U.S. Senators’ Call for Postponing Ethiopian Election is Foolish and Very Dangerous
May 7, 2021
On June 5, Ethiopia will conduct national parliamentary elections that will be decisive not only for Ethiopia, but the entire Horn of Africa. On the eve of Special Envoy, Ambassador Jeffrey Feltman’s first trip to the Horn of Africa, five Democratic U.S. Senators sent him a letter, expressing their concerns about Ethiopia. 29 April 2021 letter to US Special Envoy for the Horn of Africa, Jeffrey Feltman,
Unfortunately, in their letter, Senators Ben Cardin, Tim Kaine, Jacky Rosen, Cory Booker and Ed Markey, displayed a shallow understanding, one might even say ignorance, about the conflict in Ethiopia. Furthermore, their suggestion that Ethiopia’s national elections should not go forward, is downright dangerous.
Putting Western arrogance aside, which believes it has supreme right to tell Ethiopia, a sovereign nation, when it should allow it citizens to vote, the letter displays no knowledge of the unique dynamics of Ethiopian society. One wonders if these senators have any knowledge of the last 125 year intricate history of Ethiopia. A period spans from the March 1, 1896 victory at Adwa by Emperor Menelik II against the Italian colonial army, to the present efforts by Prime Minister Dr. Abiy Ahmed to unify the Ethiopian nation through the newly created, non-ethnic based, Prosperity Party. The senators appeared to have based their opinions about Ethiopia almost exclusively on news reports or from Amnesty International.
De-Legitimize the Election?
The most egregious section of their letter is the following paragraph, which could be construed as election interference against a sovereign nation.
“The destabilizing potential of these trends should not be underestimated, especially in light of the national elections planned for June 5, 2021. These planned elections are not currently on track to meet international standards for freedom, fairness, and transparency. Already, several opposition political parties in Ethiopia have announced plans to abstain from the elections due to a lack of faith that they will be conducted credibly. This fear is based in part on the government’s detention of thousands of opposition leaders and supporters, some of whom have been deprived of due process, tortured, or even summarily executed, according to Amnesty International’s May 2020 Report. We worry that, if elections move forward without the reforms required to earn the trust of the Ethiopian public, growing ethnic and political tensions across the country will boil over into violence.” (emphasis added)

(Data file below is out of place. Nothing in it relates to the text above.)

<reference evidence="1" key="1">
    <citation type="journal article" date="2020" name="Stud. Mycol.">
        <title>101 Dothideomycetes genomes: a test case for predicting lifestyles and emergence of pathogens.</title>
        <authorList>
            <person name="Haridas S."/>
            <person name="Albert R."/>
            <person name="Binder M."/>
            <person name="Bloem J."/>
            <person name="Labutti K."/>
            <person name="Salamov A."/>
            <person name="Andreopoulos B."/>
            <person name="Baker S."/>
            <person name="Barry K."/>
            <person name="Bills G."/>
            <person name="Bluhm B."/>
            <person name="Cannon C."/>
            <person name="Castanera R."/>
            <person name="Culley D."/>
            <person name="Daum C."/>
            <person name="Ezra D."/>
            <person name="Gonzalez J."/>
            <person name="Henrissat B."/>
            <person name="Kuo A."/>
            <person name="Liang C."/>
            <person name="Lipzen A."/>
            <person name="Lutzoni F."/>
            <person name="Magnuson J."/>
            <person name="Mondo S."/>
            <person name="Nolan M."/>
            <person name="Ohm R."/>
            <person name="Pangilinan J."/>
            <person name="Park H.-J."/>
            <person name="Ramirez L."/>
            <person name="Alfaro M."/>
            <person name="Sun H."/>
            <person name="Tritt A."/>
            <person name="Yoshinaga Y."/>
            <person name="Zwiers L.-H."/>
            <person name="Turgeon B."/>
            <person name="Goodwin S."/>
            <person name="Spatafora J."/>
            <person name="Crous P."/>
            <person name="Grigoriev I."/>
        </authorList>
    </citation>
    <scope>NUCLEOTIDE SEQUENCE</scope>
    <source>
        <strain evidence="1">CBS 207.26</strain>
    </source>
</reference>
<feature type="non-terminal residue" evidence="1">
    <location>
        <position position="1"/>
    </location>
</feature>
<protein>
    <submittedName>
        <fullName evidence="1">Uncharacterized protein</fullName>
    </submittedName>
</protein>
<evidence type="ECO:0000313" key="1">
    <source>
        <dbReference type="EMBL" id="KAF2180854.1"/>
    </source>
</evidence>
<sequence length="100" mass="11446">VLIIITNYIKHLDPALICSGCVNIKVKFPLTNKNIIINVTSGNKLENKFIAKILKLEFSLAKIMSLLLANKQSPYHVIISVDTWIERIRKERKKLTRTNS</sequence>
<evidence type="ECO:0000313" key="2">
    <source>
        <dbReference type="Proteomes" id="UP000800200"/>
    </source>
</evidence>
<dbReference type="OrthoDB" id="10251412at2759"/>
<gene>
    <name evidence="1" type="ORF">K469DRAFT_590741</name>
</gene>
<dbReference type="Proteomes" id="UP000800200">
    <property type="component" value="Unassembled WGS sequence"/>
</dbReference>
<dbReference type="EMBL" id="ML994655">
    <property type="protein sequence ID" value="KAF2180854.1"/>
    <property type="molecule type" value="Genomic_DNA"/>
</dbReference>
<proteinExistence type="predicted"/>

It is outrageous for members of the U.S. Senate to suggest that a sovereign nation should cancel their elections. To my knowledge, only one party, not several, has chosen to abstain. However, these U.S. Senators’ accusations are foolishly giving cover for more parties to withdraw.
Given the current climate of ethnic tension in Ethiopia, to suggest that violence would ensue if the nation proceeds with its election, could in fact, be encouraging more violence.
In response to this call to postpone its upcoming election, Ethiopia’s Ambassador to Washington, Fitsum Arega, replied on May 4, in his own letter to Ambassador Feltman:
“The upcoming June parliamentary election will be an historic milestone in the political transformation of Ethiopia. The Ethiopian National Electoral Board, which is [the most] independent electoral body in the history of the nation, has been established and is responsible for organizing, conducting, and oversighting, the election and election related activities. The Ethiopian Government has gone to extraordinary lengths to ensure the election is free, fair, and transparent.”
Despite the best efforts by the Ethiopian government to conduct its most open and transparent election in the last 26 years, no doubt difficulties will occur in the voting process. However, opposition political parties will now be able to opportunistically claim the election is illegitimate, and contest the results, citing allegations from the U.S. Senator’s letter. This could fuel additional ethnic violence, thus making it more challenging for the government to unify the nation following the election.
The Ethiopian government, and the Ethiopian people are in full preparation for this critical election, which has already been postponed due to the Covid-19 pandemic. It would be irresponsible for the government of Ethiopia to deprive its citizens and all the parties participating, the right to vote. Ethiopia, a sovereign nation, believes it is paramount that its citizens determine the future of their nation by electing its leaders at the ballot box.
The government insists it is vital to conduct these elections, even during these problematic times, striving to emulate the best practices of the U.S. It should be noted that the United States has never postponed a national election, despite severe dislocations of its people. Not during World War II, not during the Great Depression, not during the Spanish Flu, and not during the surge of the Covid-19 pandemic, which led to the largest number of mail-in ballots in U.S. history. Even in 1864, while tens of thousands of Americans were imprisoned or fighting on the battlefield in the midst of the U.S. Civil War, the election was held, and Abraham Lincoln, the unfaltering defender of the Union, was re-elected.
(To the followers of my website. I did not post any articles in the last month because I was traveling Nigeria and Ethiopia.)
Lawrence Freeman is a Political-Economic Analyst for Africa, who has been involved in economic development policies for Africa for over 30 years. He is the creator of the blog: lawrencefreemanafricaandtheworld.com. Mr. Freeman’s stated personal mission is; to eliminate poverty and hunger in Africa by applying the scientific economic principles of Alexander Hamilton